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26 March 2017
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Bloomberg: Oil prices may fall even further

Record oil production levels of in the United States and the revival of the oil industries in Libya and Saudi Arabia have caused oil prices to fall by 25% since June, and further drops may be coming, market analysts say.

Continued falls in oil prices will hit the Russian budget hard / Photo by UNIAN
Continued falls in oil prices will hit the Russian budget hard / Photo by UNIAN

This week Goldman Sachs analysts spoke of a tipping point having been reached, the Ukrainian newspaper Zerkalo Nedeli (Mirror of the Week) has reported, citing Bloomberg Businessweek.

An article in the publication entitled "The new oil order" argues that good times have come for U.S. oil producers. According to Goldman Sachs forecasts, the price for West Texas Intermediate crude oil will hit $75 per barrel in the first half of 2015 with Brent crude being priced at about $85, which is in line with the current price.

The shale gas boom in the US is unlikely to slow down unless oil prices are sufficiently low, making the shale gas industry less profitable. Many expert analyses suggest U.S. shale gas producers are now barely breaking even.

According to some experts, oil prices will stabilize at around $80 per barrel, while others see them falling to as little as $60. Changes in the U.S. oil industry will not most likely take long in coming. The current trend is that more powerful drilling companies take over from weaker ones, with no signs of a slowed growth trend in this market. Over the past five years, oil production has increased fourfold in the United States.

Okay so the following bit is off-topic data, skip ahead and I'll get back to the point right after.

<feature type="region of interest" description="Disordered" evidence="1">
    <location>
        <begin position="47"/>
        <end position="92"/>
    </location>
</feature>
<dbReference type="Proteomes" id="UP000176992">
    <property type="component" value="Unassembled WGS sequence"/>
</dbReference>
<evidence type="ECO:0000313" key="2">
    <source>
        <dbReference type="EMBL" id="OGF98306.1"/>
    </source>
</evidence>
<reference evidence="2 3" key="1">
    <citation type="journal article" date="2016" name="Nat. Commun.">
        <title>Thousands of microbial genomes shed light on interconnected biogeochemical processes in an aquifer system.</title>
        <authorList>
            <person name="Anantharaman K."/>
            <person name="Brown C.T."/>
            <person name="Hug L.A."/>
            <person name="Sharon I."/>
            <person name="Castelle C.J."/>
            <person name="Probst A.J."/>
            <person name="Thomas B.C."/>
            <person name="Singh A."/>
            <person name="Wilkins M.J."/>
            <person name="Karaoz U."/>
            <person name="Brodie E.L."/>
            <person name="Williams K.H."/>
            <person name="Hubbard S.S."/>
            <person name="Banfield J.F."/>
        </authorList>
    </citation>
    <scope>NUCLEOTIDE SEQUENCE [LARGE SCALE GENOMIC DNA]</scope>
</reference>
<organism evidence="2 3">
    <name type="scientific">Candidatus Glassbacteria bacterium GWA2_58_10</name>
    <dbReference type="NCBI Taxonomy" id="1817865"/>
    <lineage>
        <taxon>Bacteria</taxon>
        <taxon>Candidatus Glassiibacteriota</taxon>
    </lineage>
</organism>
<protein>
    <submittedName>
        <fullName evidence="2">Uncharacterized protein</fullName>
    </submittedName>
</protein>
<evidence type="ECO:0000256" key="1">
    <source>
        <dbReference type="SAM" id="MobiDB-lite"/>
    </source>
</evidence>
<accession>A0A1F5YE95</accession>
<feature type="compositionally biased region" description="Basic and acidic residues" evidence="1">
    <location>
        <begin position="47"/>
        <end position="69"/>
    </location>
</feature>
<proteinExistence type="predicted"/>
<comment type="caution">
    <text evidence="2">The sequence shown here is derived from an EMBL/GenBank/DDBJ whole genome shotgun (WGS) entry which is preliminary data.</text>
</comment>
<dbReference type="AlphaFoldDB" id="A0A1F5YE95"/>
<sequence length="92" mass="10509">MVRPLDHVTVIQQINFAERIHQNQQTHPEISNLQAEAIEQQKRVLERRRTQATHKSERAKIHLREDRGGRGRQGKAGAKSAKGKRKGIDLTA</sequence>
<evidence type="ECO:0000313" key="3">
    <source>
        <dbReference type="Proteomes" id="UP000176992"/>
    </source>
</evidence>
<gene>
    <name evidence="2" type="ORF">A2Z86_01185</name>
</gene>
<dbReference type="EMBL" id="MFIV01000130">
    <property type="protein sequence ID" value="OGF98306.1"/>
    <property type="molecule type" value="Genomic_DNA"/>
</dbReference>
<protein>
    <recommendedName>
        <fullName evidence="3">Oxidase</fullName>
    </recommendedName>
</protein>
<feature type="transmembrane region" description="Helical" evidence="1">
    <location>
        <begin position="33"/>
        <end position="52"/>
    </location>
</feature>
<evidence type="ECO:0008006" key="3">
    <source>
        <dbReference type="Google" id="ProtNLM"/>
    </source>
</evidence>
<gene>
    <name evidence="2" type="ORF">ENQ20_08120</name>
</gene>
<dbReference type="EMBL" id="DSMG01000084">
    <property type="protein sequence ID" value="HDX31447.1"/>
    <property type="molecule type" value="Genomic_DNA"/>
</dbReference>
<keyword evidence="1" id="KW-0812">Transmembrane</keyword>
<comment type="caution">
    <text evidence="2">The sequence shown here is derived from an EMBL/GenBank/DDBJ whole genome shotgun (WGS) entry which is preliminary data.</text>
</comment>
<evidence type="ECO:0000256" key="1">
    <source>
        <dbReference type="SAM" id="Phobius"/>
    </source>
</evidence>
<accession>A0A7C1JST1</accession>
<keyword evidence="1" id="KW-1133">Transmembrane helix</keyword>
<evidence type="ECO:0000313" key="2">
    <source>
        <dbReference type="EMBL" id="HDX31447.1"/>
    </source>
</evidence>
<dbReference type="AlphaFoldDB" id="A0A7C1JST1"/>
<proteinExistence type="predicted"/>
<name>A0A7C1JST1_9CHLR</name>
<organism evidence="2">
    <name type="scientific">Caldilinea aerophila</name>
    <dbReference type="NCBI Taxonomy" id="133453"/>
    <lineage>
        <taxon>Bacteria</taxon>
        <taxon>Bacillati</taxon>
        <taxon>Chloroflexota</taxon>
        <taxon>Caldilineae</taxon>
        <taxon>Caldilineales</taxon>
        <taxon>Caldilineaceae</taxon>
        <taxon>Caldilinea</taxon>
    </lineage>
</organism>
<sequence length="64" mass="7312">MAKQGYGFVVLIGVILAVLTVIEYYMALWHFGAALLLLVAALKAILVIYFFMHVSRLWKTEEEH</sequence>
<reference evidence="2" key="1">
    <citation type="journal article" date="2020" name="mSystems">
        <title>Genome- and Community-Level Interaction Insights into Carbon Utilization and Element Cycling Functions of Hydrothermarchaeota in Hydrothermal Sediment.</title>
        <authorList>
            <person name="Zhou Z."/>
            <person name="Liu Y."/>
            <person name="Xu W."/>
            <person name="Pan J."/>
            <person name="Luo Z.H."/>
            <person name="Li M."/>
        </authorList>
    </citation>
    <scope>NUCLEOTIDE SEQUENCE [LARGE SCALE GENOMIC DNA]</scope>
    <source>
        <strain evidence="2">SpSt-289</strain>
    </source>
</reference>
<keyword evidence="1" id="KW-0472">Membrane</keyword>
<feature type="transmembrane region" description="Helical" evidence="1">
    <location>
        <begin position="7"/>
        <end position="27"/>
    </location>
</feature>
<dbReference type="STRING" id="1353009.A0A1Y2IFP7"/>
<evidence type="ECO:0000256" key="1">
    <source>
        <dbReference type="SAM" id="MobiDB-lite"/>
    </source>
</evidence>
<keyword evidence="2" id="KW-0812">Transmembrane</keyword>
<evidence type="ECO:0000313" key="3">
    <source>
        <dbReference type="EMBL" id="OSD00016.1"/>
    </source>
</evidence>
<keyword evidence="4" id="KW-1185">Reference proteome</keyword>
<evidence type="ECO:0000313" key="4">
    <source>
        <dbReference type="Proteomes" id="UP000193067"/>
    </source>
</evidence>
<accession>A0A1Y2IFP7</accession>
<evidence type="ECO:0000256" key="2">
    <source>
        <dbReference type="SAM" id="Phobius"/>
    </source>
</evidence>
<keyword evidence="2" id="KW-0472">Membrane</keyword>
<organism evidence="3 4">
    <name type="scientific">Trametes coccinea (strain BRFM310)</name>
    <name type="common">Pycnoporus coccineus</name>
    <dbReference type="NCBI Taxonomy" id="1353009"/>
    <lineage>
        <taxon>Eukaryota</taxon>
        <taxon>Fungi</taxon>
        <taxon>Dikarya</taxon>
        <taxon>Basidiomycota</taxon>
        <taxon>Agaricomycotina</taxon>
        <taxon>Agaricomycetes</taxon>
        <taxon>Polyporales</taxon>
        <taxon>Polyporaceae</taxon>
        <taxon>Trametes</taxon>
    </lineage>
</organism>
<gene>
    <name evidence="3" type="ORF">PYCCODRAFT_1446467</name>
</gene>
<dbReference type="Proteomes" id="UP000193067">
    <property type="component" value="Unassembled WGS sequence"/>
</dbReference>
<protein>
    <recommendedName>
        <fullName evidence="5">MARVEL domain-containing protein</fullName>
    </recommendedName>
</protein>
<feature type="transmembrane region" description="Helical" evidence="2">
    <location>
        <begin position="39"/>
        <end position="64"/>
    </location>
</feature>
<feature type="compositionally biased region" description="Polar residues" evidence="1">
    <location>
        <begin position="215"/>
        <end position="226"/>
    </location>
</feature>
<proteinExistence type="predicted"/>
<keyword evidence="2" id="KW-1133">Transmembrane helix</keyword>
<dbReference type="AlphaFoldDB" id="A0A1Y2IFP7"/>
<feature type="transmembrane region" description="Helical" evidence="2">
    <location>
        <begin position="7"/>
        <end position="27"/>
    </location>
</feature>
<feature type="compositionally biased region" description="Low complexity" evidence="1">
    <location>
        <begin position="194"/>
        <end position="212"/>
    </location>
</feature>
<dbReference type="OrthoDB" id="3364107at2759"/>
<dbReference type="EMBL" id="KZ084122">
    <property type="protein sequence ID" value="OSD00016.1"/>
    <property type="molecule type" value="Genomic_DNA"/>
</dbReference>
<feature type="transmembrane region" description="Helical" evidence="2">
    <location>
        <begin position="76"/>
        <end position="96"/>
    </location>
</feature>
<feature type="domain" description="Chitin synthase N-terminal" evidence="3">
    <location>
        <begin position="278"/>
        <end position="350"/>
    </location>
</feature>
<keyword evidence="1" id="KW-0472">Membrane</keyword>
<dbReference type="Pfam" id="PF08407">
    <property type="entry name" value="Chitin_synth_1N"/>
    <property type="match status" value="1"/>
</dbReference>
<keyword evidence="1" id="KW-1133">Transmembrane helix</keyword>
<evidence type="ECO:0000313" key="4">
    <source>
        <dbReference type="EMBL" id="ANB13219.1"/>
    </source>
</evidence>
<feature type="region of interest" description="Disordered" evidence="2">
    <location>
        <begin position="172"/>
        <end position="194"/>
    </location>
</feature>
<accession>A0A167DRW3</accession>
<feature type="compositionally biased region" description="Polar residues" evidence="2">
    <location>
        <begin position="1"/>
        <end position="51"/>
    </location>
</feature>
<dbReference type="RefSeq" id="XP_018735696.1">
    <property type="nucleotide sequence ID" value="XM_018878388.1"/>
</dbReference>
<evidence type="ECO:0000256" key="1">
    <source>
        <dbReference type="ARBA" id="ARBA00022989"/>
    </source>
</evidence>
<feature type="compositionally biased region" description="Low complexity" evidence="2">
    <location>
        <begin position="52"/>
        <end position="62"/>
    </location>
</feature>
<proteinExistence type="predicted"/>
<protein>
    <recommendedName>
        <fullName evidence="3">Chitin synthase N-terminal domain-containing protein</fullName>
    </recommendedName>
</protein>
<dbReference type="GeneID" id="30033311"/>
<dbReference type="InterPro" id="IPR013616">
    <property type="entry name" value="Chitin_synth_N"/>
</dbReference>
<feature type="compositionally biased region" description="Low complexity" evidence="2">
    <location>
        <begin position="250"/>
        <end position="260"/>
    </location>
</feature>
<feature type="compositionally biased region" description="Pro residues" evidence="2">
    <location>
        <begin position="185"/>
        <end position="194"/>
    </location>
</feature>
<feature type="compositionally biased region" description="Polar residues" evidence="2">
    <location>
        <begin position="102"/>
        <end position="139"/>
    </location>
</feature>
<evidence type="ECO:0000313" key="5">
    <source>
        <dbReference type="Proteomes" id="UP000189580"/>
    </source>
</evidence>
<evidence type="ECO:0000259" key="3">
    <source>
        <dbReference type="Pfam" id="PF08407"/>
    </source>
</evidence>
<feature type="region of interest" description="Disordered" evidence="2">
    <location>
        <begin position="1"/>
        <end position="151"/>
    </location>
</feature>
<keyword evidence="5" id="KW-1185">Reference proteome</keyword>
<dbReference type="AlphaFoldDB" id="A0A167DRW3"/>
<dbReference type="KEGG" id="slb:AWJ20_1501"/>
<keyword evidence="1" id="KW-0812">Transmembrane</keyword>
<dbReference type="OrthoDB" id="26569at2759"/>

The shale boom has finally demonstrated that it is having a substantial impact on the U.S. economy, which, in turn, has improved the country’s trade balance owning to lower oil imports and increases in its own oil and gas output.

The drop in oil prices will eventually begin to adversely effect the economies of some producer countries and their ability to cope with the current trend. Some of the biggest oil-producing countries have been able to avoid running budget deficits only thanks to sustained high prices for oil.

The current price tendency for the major OPEC producers - Kuwait, UAE, Qatar and Saudi Arabia - is still acceptable. However, according to the Goldman Sachs estimates, such prices may have dire consequences for a number of other countries, like Russia. The stable growth of the Russian economy can be supported only with oil prices at $101 per barrel, $126 for Iraq, and $133 for Iran.

As UNIAN earlier reported, under the current EU sanctions regime oil production in Russia may drop by almost 30% over the next decade.

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